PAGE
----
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Mother Teresa Did Not Feel Christ's Presence for Last Half of Her Life, Letters Reveal

Mother Teresa of Calcutta, who has been put on the “fast track” to sainthood, was so tormented by doubts about her faith that she felt “a hypocrite,” it has emerged from a book of her letters to friends and confessors.

Shortly after beginning her work in the slums of Calcutta, she wrote: “Where is my faith? Even deep down there is nothing but emptiness and darkness. If there be a God — please forgive me.”

In letters eight years later she was still expressing “such deep longing for God,” adding that she felt “repulsed, empty, no faith, no love, no zeal.”

Her smile to the world from her familiar weather-beaten face was a “mask” or a “cloak,” she said. “What do I labor for? If there be no God, there can be no soul. If there be no soul then, Jesus, You also are not true.”

Click here to read the story on Time.com.

Mother Teresa, who died in 1997 and was beatified in record time only six years later, felt abandoned by God from the very start of the work that made her a global figure, in her sandals and blue and white sari. The doubts persisted until her death.

The nun’s crisis of faith was revealed four years ago by the Rev. Brian Kolodiejchuk, the postutalor or advocate of her cause for sainthood, at the time of her beatification in October 2003. Now he has compiled a new edition of her letters, entitled, "Mother Teresa: Come be My Light," which reveals the full extent of her long “dark night of the soul.”

“I am told God lives in me — and yet the reality of darkness and coldness and emptiness is so great that nothing touches my soul,” she wrote at one point. “I want God with all the power of my soul — and yet between us there is terrible separation.” On another occasion she wrote: “I feel just that terrible pain of loss, of God not wanting me, of God not being God, of God not really existing.”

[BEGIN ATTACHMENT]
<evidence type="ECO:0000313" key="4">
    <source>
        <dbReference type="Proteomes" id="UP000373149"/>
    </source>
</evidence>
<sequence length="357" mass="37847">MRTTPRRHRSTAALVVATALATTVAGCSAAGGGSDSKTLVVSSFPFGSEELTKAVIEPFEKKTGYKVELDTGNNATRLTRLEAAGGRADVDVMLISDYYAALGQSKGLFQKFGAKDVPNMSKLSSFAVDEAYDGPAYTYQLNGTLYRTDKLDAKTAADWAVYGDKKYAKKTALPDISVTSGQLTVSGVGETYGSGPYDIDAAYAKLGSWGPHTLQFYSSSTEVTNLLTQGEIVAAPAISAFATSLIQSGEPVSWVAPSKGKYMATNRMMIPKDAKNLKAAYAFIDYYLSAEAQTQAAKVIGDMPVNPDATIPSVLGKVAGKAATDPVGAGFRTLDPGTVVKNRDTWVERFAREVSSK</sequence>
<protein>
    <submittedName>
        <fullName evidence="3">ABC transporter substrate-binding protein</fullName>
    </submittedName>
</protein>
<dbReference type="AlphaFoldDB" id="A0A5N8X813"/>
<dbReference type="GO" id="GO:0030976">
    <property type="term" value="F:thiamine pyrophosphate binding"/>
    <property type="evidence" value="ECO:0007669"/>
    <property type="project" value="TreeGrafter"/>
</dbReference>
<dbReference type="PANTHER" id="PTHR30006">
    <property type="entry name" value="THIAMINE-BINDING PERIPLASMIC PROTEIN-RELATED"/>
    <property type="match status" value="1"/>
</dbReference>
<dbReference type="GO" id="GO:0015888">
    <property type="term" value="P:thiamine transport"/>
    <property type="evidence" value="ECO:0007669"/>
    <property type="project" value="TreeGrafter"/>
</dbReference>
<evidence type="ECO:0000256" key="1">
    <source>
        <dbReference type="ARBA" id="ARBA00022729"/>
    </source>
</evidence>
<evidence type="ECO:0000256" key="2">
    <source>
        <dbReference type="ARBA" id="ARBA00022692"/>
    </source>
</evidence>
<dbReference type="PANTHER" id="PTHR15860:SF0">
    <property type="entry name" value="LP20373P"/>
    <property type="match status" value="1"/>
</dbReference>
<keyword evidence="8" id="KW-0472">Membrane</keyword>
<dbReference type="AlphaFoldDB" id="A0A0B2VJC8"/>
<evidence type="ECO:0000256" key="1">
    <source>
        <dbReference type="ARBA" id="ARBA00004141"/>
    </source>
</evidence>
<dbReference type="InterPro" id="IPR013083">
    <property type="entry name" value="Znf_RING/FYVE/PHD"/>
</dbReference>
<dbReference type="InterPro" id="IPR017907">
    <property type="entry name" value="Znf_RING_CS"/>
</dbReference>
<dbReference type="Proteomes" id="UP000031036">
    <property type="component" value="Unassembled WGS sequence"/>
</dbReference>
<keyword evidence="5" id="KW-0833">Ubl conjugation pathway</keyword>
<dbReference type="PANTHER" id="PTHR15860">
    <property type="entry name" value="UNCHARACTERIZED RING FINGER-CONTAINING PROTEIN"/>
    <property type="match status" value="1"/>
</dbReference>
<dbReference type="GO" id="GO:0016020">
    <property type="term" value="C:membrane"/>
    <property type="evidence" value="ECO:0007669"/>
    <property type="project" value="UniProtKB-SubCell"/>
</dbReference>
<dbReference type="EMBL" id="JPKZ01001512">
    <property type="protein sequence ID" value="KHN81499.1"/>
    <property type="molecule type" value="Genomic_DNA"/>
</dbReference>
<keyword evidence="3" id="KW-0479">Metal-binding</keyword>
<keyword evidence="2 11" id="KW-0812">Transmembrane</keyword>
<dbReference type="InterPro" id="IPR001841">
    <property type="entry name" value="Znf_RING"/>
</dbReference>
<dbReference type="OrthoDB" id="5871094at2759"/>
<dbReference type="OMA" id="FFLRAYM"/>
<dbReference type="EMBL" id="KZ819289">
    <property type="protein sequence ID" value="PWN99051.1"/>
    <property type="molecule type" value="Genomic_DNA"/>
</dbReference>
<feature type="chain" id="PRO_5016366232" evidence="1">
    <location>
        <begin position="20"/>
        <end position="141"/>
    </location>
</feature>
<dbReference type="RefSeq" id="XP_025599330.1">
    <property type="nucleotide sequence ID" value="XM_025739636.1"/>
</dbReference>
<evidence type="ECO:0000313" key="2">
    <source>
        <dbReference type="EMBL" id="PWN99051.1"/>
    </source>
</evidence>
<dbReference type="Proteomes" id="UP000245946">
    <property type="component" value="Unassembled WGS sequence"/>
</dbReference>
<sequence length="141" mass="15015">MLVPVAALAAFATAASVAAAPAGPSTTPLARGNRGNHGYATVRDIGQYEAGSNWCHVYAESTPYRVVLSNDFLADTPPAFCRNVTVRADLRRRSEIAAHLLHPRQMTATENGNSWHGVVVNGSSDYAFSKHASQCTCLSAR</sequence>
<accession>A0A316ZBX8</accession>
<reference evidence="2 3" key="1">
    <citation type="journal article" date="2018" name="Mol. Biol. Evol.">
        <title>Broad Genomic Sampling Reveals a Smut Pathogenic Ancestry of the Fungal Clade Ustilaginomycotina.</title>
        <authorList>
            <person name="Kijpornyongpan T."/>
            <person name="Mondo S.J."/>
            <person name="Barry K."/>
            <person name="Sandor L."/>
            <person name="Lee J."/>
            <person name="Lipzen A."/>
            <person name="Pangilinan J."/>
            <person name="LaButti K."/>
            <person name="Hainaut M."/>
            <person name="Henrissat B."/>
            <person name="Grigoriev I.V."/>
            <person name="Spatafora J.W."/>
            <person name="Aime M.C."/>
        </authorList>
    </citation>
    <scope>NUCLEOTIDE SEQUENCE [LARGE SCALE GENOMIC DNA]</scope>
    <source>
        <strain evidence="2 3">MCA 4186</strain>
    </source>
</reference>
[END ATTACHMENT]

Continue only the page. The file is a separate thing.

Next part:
Rev. Kolodiejchuk maintains that Mother Teresa did not suffer “a real doubt of faith,” but that, on the contrary, her agonizing demonstrates her faith in God’s reality.

“We cannot long for something that is not intimately close to us ... Now we have this new understanding, this new window into her interior life, and for me this seems to be the most heroic,” he said.

The priest said that church authorities had decided to keep her letters even though one of her dying wishes was that they should be destroyed. In one, written to a spiritual adviser, Michael van der Peet, shortly before she received the Nobel Peace Prize in 1979, she wrote that: “Jesus has a very special love for you. As for me, the silence and emptiness is so great that I look and do not see, listen and do not hear. The tongue moves but does not speak.”

The late Pope John Paul II, a great admirer of Mother Teresa, began the process of beatification immediately after her death. This required proof of a miracle cure performed through her intercession, and in 2002 the Vatican recognized as a miracle the healing of a stomach tumor in an Indian woman, Monica Besra, who laid a locket containing Mother Teresa’s picture on her abdomen. A second miracle is required for the nun to proceed to canonisation.